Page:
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CJA and JVC address Senate on anti-money laundering rules

(Left to right) Past chair of the Canadian Jewellers Association (CJA) Alex Barcados, CJA president and chief executive officer (CEO) David Ritter, and JVC executive director Phyllis Richard addressed the Senate Committee on Banking, Trade, and Commerce with proposed changes to Canada’s anti-money laundering and terrorist financing laws.

Raising the cash threshold to $15,000 and exempting jewellers not engaging in transactions above that amount are two changes to Canada’s anti-money laundering laws being proposed to government.

Meeting with the Senate Committee on Banking, Trade, and Commerce, representatives of the Canadian Jewellers Association (CJA) and Jewellers Vigilance Canada (JVC) made their case for easing up on proposed amendments that would place “potentially onerous compliance burdens on our industry, particularly small businesses.”

The committee is currently conducting its five-year review of Canada’s Proceeds of Crime (Money-Laundering) and Terrorist Financing Act (PCMLTFA). Last fall, the Department of Finance (DOF) issued two public consultation papers with amendments and enhanced requirements for all sectors, including dealers in precious metals and stones (DPMS).

According to CJA and JVC, the regulations have created difficulties for some jewellers at both the retail and wholesale level.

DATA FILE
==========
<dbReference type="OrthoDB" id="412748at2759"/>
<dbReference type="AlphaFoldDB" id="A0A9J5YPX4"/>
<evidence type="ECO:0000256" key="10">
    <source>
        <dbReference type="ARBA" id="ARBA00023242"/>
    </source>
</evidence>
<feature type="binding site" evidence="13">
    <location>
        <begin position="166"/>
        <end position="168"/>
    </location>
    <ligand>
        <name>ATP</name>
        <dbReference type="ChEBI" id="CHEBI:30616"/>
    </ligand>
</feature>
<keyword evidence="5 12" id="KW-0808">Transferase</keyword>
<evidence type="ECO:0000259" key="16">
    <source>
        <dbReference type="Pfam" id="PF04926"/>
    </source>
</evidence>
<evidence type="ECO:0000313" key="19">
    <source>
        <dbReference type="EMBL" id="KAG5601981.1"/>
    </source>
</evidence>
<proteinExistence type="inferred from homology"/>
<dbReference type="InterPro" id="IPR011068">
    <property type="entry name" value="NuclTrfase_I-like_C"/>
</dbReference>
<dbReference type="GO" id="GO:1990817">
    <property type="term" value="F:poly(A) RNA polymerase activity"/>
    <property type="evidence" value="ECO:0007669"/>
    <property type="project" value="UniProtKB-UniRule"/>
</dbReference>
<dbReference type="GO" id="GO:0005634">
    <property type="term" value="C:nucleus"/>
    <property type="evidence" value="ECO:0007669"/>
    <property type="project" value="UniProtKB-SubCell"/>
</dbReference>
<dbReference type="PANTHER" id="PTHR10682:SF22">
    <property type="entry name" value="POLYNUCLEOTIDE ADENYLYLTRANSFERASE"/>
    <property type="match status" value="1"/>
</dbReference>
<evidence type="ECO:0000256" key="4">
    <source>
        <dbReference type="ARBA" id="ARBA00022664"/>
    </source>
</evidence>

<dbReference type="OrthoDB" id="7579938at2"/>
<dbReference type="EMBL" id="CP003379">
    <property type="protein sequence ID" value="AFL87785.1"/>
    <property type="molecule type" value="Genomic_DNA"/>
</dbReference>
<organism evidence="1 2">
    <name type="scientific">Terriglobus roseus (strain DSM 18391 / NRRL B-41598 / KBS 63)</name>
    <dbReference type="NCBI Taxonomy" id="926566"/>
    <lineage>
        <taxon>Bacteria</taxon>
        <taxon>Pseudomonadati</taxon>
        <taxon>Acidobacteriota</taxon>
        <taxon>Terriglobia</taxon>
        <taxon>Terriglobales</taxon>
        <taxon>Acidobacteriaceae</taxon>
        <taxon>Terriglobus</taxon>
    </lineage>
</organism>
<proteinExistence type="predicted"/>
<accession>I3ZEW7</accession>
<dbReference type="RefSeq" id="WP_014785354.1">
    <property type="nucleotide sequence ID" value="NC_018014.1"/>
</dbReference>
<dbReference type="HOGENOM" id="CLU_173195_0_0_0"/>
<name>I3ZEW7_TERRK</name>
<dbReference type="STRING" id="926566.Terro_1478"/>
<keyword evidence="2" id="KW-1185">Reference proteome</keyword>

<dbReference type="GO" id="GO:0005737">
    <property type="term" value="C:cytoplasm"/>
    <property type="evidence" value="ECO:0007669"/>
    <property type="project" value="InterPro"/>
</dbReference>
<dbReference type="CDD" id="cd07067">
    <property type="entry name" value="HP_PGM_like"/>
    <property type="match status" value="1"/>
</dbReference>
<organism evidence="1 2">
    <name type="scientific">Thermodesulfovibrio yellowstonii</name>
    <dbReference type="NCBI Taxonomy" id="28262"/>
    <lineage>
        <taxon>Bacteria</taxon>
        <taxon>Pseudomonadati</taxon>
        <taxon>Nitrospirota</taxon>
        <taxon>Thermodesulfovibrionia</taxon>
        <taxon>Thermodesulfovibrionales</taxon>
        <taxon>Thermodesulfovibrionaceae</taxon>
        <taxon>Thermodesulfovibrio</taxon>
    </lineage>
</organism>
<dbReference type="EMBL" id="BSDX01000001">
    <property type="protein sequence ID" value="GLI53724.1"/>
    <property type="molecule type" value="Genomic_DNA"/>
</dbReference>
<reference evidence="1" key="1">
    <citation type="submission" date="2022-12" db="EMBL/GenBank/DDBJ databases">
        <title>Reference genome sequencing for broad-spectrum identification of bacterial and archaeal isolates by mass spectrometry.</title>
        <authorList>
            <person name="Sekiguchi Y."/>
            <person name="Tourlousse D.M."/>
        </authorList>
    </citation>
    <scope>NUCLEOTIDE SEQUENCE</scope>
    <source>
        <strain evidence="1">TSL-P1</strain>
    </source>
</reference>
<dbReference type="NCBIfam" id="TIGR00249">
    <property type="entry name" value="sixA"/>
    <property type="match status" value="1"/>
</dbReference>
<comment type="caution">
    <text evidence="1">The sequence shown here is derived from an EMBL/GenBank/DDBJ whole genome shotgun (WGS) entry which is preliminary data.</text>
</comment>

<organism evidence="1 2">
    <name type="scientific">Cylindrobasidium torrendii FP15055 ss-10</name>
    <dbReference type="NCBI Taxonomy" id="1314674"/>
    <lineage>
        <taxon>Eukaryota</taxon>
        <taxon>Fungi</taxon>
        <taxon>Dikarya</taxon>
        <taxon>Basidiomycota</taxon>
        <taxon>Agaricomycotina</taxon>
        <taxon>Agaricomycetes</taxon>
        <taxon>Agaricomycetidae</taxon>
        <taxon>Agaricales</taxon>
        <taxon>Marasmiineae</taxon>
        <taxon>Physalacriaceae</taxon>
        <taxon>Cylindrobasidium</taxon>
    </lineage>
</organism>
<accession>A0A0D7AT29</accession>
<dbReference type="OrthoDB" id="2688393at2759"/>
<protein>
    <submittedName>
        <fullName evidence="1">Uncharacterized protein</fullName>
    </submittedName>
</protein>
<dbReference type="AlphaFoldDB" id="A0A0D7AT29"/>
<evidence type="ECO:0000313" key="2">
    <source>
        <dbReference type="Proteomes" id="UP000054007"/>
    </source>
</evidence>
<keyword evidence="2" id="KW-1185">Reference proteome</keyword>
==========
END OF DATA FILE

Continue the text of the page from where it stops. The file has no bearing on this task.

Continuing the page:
CJA president and chief executive officer (CEO) David Ritter, JVC executive director Phyllis Richard, and past CJA chair Alex Barcados spoke on behalf of the jewellery industry.

The presentation comes at a time when FINTRAC—the government agency that oversees enforcement of the regulations—is requesting completion of compliance assessment reports from DPMS.

Other recommendations proposed by the CJA and JVC included:
• no further amendments be applied to the DPMS sector pending FINTRAC’s current assessment of the industry’s compliance to the existing regulations;
• broadening the anti-money laundering regulations to apply to auction houses;
• extending the cash threshold on all non-financial industries (e.g. car dealerships);
• providing jewellers with more specific typologies in the guidelines on money laundering in the industry, as well as a sample compliance regime for small, medium, and large jewellery businesses;
• the need for government-developed marketing material, such as a consumer brochure explaining the need for identification and other information when purchasing with large cash amounts.

“The CJA and JVC are joining other stakeholder groups in a dedicated commitment to combating money laundering and terrorist financing,” Ritter said, adding the response from the committee to the presentation was positive.

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“It was very productive and rewarding to see the JVC and CJA combine forces to represent not only our members, but the entire DPMS sector, by presenting our perspective and recommendations to the senate committee. We hope the Canadian jewellery industry will be in a much better position on compliance regimes in the future, and we are proud that our collaboration may make it happen.”

The senate committee requested the recommendations be put in writing.

Richard said the joint presentation provided members of the committee with a better understanding of the jewellery sector.

“The CJA and JVC presented to the senate committee a description of a unique industry, comprised of mostly privately owned entrepreneurial small businesses that have witnessed first-hand what organized crime can do to harm ethical industry members,” she said. “The DPMS sector is somewhat unfamiliar with the intensity and detailed compliance requirements to such complex regulations as posed by this regime. The senate committee heard our words.”

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